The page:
Buyer's Edge Real Estate Experts Ensure Client Interests Are Protected When Encountering TOPA Issues

Washington DC's Tenant Opportunity to Purchase Act (TOPA) Can Affect A Property Buyer's Ability to Complete a Real Estate Sale

PR Newswire

BETHESDA, Md., Feb. 20, 2014 /PRNewswire/ -- When buying a tenant-occupied property in Washington DC, it is essential to be familiar with the DC Tenant Opportunity to Purchase Act (TOPA). Tenancy issues that are not immediately apparent can have a serious effect on a buyer's ability to complete the sale. Every situation is different so a thorough understanding of TOPA is essential from the very beginning of the buying process.  Retaining a Buyer's Agent who can anticipate potential TOPA issues before they happen can help buyers navigate past potential pitfalls.

Enacted in 1980, TOPA gives the tenant the first right of refusal to purchase a property when the landlord wants to sell. Well intentioned as the act might be, TOPA has had unintended consequences for both sellers and buyers. Since a tenant has the first right of refusal to purchase the property they have the ability to slow down or stop the deal even if they have no intention of buying the property or don't have the means to do so. 

Under TOPA, when a landlord decides to sell a residential property they must alert the tenant and offer them a reasonable sale price. This price must be similar to what the owner would offer an outside buyer. The occupants must then respond within a set period of time indicating whether or not they are interested in purchasing the property. "What is critical in this process is determining when the seller gave the notice to sell to their tenants," explained Ben Stern of Buyer's Edge, a leading Bethesda, MD-based Exclusive Buyer Brokerage firm. "Until 30 days have passed from the date of issuing notice, the tenants might still decide to exercise their TOPA rights. No title insurance company will issue a policy until that deadline has passed and a buyer won't be able to settle on their property. When determining a settlement date, TOPA must be considered."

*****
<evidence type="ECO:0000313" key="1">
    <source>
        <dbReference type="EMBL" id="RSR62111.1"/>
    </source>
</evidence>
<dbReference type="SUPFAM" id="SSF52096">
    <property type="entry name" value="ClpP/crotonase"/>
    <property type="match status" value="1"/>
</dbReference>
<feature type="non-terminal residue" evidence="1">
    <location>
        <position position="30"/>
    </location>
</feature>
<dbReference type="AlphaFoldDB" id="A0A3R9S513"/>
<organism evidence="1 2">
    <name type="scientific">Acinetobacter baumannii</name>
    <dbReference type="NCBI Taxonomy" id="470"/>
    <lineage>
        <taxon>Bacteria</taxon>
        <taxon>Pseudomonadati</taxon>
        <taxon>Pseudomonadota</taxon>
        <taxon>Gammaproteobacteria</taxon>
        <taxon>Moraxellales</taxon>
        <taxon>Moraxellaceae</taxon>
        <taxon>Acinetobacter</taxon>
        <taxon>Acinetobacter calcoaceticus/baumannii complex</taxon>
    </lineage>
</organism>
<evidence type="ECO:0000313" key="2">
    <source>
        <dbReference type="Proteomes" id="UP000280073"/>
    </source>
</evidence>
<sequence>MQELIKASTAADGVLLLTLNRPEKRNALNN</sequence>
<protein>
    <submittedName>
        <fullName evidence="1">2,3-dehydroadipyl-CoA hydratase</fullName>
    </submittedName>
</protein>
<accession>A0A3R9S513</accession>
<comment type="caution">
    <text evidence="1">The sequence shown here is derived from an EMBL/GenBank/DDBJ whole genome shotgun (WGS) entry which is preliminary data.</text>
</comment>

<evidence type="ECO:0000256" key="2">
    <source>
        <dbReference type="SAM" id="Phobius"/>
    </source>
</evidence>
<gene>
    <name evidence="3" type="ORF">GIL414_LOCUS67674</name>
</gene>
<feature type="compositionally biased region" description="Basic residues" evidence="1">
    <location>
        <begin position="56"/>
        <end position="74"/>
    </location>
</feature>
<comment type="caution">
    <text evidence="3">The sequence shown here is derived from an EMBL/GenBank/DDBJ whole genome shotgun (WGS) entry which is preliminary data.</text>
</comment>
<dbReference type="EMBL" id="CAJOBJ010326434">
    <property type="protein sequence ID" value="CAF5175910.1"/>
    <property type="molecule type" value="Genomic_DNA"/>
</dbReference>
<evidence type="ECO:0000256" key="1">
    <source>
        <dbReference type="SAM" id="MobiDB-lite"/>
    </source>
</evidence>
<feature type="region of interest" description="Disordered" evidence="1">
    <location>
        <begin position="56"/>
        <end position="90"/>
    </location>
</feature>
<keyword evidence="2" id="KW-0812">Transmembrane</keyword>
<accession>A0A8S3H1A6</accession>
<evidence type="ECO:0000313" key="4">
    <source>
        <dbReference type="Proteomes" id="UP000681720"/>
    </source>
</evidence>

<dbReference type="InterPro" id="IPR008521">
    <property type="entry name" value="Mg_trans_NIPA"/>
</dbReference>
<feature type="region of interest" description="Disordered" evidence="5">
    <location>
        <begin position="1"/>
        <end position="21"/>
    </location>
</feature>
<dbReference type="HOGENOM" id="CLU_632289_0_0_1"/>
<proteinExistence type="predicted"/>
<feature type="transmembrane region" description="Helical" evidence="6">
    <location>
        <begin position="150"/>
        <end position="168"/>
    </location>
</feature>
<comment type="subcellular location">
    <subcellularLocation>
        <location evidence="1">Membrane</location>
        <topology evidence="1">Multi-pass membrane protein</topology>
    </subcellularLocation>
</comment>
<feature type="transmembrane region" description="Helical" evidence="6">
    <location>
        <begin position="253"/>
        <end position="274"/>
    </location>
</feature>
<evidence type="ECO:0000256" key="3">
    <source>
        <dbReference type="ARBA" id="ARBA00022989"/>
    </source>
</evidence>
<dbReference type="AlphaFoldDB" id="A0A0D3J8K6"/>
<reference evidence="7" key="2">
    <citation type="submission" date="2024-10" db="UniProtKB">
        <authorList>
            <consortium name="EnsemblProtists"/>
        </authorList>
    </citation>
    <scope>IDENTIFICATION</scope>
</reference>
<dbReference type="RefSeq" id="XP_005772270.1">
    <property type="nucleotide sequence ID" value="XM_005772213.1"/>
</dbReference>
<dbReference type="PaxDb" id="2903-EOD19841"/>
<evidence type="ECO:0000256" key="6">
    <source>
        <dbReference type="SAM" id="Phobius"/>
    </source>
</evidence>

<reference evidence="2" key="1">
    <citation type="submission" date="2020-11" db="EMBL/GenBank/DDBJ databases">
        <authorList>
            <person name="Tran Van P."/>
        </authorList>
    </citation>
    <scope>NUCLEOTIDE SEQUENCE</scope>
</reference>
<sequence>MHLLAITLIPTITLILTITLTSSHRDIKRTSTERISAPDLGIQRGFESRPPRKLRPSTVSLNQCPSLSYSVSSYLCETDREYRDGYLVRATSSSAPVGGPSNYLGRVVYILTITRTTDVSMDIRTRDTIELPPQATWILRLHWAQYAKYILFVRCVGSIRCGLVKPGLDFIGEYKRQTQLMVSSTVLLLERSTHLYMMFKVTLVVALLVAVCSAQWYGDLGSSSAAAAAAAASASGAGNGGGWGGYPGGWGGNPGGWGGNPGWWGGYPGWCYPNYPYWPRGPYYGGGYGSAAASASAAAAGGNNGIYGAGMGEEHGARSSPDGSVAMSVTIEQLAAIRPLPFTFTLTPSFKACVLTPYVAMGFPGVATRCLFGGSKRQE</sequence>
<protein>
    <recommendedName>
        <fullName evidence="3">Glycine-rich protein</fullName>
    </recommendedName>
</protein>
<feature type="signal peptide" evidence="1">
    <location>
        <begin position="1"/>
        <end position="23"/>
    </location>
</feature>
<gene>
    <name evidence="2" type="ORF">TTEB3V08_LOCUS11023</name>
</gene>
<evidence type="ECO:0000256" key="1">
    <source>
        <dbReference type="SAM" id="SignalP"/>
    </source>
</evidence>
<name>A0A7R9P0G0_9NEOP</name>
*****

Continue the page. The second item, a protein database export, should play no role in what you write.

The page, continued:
"The fact that the property is not currently occupied by a tenant does not mean that TOPA is a non-issue," continued Stern. "When the owner decided to sell, a tenancy may have existed. The previous tenant must be served a TOPA notice."

There is a lot of room for dispute over the interpretation of TOPA rights and the courts have consistently sided with tenants whenever ambiguity exists. "The process can be a challenge to navigate," said Steve Israel, President of Buyer's Edge. "Our agents are very familiar with TOPA. We have guided clients through all kinds of different TOPA issues and if we don't know the answer to a TOPA question we know how to find the answer.  So, if someone is considering buying property in DC and wants to make sure the buying process doesn't come to a grinding halt because of issues involving TOPA, it's wise to retain experts in the area. At Buyer's Edge, as exclusive buyer's agents, it is our duty to make sure that the buyer's interests are protected."

For further information, contact Ben Stern, Buyer's Edge, 4849 Rugby Avenue, Bethesda, MD 20814, USA. Phone: 301.657.1475 or 800.207.6810 (toll free), Fax: 301.657.4494, e-mail or visit www.buyersagent.com.

About Buyer's Edge

Buyer's Edge is metropolitan Washington DC's only buyer broker real estate company, exclusively representing Home Buyers in Maryland, Northern Virginia and the District of Columbia since 1992.

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